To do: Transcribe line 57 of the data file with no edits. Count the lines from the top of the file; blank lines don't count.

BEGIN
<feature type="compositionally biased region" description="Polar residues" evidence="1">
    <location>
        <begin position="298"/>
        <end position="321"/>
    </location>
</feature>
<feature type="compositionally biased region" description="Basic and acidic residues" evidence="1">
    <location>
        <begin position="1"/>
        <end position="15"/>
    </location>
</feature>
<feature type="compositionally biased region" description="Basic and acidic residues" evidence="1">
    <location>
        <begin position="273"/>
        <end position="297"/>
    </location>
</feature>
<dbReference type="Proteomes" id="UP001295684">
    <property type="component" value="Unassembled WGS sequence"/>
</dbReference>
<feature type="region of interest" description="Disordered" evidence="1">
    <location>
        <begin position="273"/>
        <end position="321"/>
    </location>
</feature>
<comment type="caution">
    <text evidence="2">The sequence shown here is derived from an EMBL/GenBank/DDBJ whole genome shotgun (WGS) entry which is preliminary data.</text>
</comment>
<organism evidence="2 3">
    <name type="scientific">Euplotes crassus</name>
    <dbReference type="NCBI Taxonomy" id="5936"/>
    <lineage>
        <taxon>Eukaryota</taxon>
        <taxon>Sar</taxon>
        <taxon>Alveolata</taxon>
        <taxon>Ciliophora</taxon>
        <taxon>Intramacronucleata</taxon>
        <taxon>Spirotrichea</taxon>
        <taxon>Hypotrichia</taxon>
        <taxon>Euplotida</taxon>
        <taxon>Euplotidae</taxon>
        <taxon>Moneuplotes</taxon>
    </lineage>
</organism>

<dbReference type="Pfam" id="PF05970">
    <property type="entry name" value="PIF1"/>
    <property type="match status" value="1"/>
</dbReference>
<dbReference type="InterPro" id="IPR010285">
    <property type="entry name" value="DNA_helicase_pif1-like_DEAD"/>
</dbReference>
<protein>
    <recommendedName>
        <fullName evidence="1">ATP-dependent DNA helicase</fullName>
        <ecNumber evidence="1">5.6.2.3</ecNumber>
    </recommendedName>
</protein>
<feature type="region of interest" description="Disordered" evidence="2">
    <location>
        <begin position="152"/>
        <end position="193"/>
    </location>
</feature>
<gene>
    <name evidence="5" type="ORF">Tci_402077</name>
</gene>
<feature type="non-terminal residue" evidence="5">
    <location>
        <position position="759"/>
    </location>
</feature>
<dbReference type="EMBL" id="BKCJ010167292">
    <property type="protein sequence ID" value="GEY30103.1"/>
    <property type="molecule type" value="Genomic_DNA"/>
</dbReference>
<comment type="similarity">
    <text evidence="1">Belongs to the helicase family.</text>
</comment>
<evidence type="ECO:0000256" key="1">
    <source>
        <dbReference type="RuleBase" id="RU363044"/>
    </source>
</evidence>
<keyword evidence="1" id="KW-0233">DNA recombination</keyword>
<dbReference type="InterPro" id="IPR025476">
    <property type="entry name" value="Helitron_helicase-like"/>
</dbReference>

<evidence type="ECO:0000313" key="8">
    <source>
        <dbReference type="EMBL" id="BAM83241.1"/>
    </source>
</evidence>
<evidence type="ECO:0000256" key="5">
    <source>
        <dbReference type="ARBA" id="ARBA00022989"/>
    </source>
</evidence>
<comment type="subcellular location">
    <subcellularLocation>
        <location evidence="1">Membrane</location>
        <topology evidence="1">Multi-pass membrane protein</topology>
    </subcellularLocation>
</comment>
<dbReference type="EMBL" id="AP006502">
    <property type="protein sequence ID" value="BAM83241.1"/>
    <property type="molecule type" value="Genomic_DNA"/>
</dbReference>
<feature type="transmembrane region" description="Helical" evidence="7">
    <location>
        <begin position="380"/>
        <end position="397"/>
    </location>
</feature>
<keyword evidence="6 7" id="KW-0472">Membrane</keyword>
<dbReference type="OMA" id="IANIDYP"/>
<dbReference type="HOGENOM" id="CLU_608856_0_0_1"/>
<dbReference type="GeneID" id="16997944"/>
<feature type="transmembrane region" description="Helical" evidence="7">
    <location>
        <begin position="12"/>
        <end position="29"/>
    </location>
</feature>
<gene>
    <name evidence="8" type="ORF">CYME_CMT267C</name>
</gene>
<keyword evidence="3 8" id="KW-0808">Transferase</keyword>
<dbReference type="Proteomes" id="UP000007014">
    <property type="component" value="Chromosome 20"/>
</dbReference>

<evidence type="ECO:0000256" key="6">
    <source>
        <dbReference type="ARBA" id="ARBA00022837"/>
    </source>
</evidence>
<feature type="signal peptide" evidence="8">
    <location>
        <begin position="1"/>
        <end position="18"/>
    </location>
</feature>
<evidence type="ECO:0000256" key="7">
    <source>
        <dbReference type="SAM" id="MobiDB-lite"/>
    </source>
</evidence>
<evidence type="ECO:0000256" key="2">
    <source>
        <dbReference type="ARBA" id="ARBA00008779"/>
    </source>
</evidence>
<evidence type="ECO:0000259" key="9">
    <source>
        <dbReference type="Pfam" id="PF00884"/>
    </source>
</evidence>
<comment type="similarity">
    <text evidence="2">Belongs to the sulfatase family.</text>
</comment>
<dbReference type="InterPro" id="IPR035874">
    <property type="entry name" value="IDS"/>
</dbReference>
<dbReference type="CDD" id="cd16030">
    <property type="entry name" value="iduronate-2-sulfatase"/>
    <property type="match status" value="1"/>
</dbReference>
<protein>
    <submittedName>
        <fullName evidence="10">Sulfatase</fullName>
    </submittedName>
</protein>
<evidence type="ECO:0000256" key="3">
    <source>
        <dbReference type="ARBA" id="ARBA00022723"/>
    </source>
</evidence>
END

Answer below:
        <ecNumber evidence="1">5.6.2.3</ecNumber>